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Maruti Suzuki India Ltd. Vs. Rajiv Kumar Loomba & ANR. [2009] INSC 1219 (15 July 2009)


REPORTABLE IN THE SUPREME COURT OF INDIA CIVIL APPELLATE JURISDICTION CIVIL APPEAL NO. 1841 OF 2003 Maruti Suzuki India Ltd. .... Appellant Versus Rajiv Kumar Loomba & Anr. .... Respondents WITH
CIVIL APPEAL NO. 1842 OF 2003 Maruti Suzuki India Ltd. .... Appellant Versus Anil Batra & Anr. .... Respondents ORDER Civil Appeal No. 1841/2003

1.     This appeal by special leave has been filed against the impugned judgment of the National Consumer Disputes Redressal Commission, New Delhi dated 26.07.2002 in Revision Petition No. 523/1998 filed by the appellant herein.

2.     Heard learned counsel for the appellant.

3.     There is no representation on behalf of the respondents despite service of notice.

4.     It appears that a complaint had been filed by the respondent No. 1 herein against the appellant herein before the District Consumer Disputes Redressal Forum, Chandigarh. The grievance of the complainant in the complaint was that although a catalytic converter was not fixed in the Maruti car which was sold to him by the appellant, yet he has been charged a sum of Rs.7,000/- for the same. The complainant claimed that he should be refunded the sum of Rs.7,000/-. The claim of the 2 complainant-respondent No. 1 was allowed by the District Consumer Forum, Chandigarh vide order dated 3.12.1996. Against the said order of the District Forum, the appellant filed an appeal before the Consumer Disputes Redressal Commission, Union Territory, Chandigarh which was dismissed vide order dated 18th March, 1998. Thereafter the appellant preferred a revision before the National Consumer Disputes Redressal Commission which has been dismissed by the impugned order.

Hence, this appeal by special leave.

5.     Mr. Lalit Bhasin, learned counsel appearing for the appellant has invited our attention to a policy decision dated 22.3.1995 of the Central Government, which is annexed as Annexure/P-1 to this appeal. By the said decision the Central Government had directed that all 4 wheeler petrol vehicles sold in the cities of Delhi, Bombay, Calcutta and Madras shall be fitted with a catalytic converter. However, there was no mandatory requirement for a catalytic converter in such vehicles at the relevant time in respect of other cities in India.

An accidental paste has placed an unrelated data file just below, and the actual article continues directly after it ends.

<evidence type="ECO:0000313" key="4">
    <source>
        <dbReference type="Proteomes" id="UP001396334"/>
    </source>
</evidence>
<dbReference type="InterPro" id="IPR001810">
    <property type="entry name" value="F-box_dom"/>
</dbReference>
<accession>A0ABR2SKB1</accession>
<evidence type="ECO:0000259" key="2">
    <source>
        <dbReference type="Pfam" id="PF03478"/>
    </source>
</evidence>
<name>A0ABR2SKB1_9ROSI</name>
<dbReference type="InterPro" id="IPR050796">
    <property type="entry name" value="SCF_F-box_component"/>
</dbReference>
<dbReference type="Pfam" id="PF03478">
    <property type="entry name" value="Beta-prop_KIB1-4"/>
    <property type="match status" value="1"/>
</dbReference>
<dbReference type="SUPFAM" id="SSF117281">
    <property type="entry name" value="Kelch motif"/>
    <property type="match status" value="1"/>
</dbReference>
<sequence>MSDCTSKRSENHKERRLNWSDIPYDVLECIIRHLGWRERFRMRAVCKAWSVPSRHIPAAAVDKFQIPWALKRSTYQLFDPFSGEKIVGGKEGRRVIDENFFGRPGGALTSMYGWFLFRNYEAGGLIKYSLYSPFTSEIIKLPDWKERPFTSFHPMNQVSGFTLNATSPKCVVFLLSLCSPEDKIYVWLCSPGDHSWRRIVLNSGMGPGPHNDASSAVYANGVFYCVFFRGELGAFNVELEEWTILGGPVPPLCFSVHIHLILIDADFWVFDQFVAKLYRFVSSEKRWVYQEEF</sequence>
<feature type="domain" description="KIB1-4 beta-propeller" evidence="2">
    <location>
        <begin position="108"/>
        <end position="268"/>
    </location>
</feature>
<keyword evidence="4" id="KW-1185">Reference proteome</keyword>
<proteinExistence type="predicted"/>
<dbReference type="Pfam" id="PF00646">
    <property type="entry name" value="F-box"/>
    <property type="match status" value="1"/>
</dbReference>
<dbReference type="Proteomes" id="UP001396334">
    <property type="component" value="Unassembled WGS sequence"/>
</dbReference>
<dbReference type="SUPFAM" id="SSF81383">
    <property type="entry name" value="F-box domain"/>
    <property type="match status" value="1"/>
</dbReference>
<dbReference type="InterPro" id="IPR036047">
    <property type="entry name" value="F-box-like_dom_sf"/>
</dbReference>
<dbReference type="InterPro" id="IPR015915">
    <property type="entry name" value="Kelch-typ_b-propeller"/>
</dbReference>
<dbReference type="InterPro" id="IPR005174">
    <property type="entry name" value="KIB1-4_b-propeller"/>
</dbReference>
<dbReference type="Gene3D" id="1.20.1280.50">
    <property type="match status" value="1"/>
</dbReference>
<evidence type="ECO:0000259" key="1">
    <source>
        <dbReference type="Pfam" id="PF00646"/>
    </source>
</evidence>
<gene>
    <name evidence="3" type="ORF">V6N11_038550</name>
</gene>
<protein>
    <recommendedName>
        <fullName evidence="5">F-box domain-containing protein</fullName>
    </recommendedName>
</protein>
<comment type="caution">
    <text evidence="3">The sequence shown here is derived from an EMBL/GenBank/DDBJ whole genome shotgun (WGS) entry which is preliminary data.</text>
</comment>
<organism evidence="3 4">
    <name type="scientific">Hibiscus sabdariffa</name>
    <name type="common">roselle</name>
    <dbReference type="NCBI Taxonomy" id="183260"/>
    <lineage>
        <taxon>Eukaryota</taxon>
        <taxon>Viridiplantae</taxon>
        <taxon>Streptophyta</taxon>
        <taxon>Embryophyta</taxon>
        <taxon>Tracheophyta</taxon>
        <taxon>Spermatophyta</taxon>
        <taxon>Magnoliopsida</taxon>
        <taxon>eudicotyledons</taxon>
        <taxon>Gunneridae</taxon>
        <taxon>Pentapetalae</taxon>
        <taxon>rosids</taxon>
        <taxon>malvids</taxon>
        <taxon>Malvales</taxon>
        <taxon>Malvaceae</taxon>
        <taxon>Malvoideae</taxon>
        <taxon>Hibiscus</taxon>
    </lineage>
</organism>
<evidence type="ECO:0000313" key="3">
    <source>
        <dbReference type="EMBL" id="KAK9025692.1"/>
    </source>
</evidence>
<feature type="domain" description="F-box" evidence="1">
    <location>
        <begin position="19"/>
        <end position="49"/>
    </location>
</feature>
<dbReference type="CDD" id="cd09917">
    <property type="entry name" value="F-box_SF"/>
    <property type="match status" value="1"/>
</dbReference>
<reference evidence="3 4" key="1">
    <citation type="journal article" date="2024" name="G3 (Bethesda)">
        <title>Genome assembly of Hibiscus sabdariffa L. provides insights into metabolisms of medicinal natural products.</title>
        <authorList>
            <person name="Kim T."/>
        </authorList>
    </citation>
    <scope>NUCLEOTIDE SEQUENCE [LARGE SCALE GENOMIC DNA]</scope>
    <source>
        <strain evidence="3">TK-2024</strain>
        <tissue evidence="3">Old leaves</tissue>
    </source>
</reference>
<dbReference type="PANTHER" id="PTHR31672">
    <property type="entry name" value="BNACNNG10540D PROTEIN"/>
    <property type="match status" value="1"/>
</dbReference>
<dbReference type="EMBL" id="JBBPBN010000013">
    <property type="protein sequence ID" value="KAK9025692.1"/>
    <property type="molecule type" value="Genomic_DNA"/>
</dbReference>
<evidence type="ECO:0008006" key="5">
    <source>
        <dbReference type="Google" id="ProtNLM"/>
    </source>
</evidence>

6.     The respondent No. 1, at the relevant time lived in Chandigarh. Hence, he alleged that he was under no legal obligation to get fitted a catalytic converter in his Maruti car nor did he actually get the same fitted in his car purchased from the appellant. Thus, he should not have been charged an extra Rs. 7,000/- for his Maruti car as a person living in the four Metropolitan Cities abovementioned alone have to have a catalytic converter in his car.

7.     We are in agreement with the view taken by the Consumer Fora. Since, there was no mandatory obligation at the relevant time for a resident of Chandigarh to have a catalytic converter in his car, and the respondent No. 1 actually did not 3 have the same fitted in his car, we are of the opinion that he should not have been charged an extra Rs.7,000/- for the catalytic converter which was charged from persons living in Delhi, Bombay, Calcutta and Madras. Of course, if he had opted for such catalytic converter he would have to pay the price for the same, but he never opted for it. Hence, in our opinion charging him Rs. 7,000/- for the same was wholly arbitrary.